CGRONONE consisted of 26 82’ Patrol Boats operating with Operation Market Time from 30 July 1965. The WPBs were designed to operate offshore in heavy weather. The Navy Swift was not. Since the WPB remained on station in weather that forced the Swift home, TF 115 decided the boats would shift patrol areas seasonally, the WPBs would follow the monsoons and the Swifts would follow the sunshine. This decision was not popular with Coast Guard crews. When not on patrol, the cutters nested alongside LSTs converted to tenders. The mission was to board and search as many vessels as possible. As with most patrol duty, it consisted of hours of boredom punctuated by moments of stark terror.
On its fist night of patrol, Point Orient took mortar and machine gun fire near the 17th Parallel. White cutters were easy targets in moonlight. On 21 September, all boats were painted gray. The first action came on 19 September. Point Glover and Point Marone were both fired on while attempting to board different junks. Both cutters returned fire and sank the junks.
On 10 May 1966, Point Grey shadowed a 110-foot trawler near Ca Mau. After observing what appeared to be signal fires on the beach, Point Grey hailed the trawler, but received no response. The trawler ran aground. When Point Grey crewmen attempted a boarding, they were met with heavy machine gun and mortar fire from the beach. Point Cypress joined the battle. During the fight, the trawler exploded. Navy salvage teams recovered the largest single cache of weapons and supplies intercepted during the war. Three Coastguardsmen were wounded in the action.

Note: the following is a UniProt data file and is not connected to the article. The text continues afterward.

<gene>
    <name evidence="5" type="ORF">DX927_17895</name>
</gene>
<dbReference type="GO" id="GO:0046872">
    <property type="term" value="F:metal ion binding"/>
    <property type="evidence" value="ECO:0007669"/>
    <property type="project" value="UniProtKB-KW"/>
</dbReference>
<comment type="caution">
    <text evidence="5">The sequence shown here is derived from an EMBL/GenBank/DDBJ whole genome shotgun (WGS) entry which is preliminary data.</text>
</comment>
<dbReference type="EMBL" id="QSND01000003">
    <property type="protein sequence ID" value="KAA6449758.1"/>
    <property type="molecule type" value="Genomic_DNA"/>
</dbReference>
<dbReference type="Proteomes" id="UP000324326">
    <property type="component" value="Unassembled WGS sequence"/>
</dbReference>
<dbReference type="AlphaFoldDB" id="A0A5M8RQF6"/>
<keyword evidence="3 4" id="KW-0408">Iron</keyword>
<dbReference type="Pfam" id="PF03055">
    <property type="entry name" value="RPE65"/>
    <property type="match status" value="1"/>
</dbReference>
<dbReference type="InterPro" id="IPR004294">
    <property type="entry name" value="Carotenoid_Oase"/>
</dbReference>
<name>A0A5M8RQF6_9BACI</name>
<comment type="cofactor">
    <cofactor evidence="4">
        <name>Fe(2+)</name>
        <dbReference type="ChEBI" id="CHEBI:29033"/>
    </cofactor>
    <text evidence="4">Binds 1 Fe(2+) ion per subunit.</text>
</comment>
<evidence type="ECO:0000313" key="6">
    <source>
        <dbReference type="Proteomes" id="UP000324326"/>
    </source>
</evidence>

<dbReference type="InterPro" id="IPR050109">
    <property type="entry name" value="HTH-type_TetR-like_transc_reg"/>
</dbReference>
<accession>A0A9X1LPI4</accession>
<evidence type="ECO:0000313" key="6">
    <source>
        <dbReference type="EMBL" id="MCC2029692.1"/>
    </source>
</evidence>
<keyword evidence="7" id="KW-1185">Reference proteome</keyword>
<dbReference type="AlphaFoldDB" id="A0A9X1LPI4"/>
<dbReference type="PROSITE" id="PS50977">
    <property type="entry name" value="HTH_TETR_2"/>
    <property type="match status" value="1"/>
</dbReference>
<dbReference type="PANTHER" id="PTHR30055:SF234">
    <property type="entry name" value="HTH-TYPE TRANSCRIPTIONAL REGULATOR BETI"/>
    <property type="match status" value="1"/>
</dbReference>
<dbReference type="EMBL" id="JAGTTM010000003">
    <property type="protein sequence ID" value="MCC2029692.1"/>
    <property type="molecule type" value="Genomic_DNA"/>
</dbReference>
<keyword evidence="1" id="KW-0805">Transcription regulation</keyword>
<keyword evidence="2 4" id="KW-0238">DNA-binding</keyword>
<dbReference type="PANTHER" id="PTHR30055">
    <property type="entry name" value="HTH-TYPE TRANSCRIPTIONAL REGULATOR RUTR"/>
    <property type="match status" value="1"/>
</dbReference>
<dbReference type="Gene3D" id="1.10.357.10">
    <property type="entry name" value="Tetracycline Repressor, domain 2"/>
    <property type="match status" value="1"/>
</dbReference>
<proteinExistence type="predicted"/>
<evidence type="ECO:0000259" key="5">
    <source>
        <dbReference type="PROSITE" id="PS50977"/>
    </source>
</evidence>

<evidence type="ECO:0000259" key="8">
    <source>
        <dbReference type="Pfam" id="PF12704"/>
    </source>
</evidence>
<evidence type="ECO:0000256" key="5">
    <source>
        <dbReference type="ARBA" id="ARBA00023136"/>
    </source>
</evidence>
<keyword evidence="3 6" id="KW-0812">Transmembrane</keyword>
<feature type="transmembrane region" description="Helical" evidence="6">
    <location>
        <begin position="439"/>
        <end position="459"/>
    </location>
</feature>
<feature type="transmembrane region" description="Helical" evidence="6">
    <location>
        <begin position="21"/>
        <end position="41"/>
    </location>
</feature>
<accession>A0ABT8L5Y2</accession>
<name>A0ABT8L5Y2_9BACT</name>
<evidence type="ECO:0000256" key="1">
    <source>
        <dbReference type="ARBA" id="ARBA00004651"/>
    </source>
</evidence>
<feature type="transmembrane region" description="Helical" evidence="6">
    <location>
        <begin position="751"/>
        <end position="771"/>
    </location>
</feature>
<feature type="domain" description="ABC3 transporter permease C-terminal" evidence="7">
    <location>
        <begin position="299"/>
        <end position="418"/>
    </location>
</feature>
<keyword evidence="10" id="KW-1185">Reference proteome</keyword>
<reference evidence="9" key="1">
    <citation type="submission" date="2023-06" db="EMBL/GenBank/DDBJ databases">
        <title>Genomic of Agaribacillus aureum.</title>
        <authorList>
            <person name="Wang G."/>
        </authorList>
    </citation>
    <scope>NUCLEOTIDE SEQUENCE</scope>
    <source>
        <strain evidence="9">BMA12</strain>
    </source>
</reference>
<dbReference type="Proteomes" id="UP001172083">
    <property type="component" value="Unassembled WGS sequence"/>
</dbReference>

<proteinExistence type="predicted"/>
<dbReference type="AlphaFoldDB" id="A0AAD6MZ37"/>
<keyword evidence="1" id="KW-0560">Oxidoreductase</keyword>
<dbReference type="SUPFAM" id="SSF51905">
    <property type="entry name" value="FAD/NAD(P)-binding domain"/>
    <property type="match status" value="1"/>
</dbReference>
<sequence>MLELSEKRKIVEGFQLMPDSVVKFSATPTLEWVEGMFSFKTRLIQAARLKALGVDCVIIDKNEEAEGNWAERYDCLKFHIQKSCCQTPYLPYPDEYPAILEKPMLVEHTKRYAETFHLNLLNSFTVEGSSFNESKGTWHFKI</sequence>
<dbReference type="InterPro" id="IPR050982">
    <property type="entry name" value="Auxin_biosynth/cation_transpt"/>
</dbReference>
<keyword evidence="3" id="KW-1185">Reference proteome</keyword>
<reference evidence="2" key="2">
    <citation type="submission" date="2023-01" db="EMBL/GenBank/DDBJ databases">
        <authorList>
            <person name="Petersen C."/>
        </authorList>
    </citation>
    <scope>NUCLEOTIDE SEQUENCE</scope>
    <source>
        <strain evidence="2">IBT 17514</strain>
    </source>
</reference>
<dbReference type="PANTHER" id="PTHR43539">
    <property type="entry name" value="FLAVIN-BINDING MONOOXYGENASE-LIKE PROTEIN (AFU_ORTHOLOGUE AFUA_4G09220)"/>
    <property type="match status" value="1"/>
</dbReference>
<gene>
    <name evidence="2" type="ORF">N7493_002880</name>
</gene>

On 11 August 1966, Point Welcome, patrolling near the DMZ, was attacked by U.S. Air Force aircraft. The cutter’s CO and another crewman were killed. The XO, two other crewmen, a Vietnamese interpreter, and a freelance photographer were wounded. BMC Richard Patterson was awarded a Bronze Star for saving the cutter and assisting the injured crewmen.
In September, Point League responded to an SOS from SS Dragonfly.
In October, Point Comfort provided NGFS to break up a VC attack on an Army Special Forces camp.
In May 1967, Point Ellis rescued the crew of a survey boat that had been hit by fire form the beach and Point Kennedy rescued a sailor who had fallen overboard from USS Princeton.
The largest single naval engagement of the war came on 29 February 1968. Four steel-hulled trawlers attempted to deliver supplies to forces engaged in the Tet Offensive. The first trawler was sighted and challenged by USCGC Androscoggin near Da Nang. A firefight broke out and Point Welcome and a Swift closed in to deliver supporting fire. At 0230 1 March, the trawler beached and exploded. USCGC Winona, Point Grace, Point Marone, Point Hudson and two Swifts destroyed a second trawler off the Ca Mau peninsula. Swifts sighted and destroyed a third trawler Nha Trang. USCGC Minnetonka sighted the fourth trawler as it crossed into South Vietnamese waters and challenged it. The trawler tuned about and sped north.
Point Banks rescued nine soldiers trapped by VC. Point White and Point Cypress combined to rescue three Swifts that had grounded. Point White crewmen repaired an evaporator that had been declared unserviceable and gave Ha Tien their first fresh water in over a year. In early 1970 over 300 vessels were boarded.
January 1969 began a massive stand down and turn over of equipment to South Vietnamese forces. VNN officers reported aboard the cutters to be assume command. On 16 May 1969, Point Garnet and Point League were turned over. On 15 August 1970, Point Marone and Point Cypress, were turned over. CGRONONE was disestablished.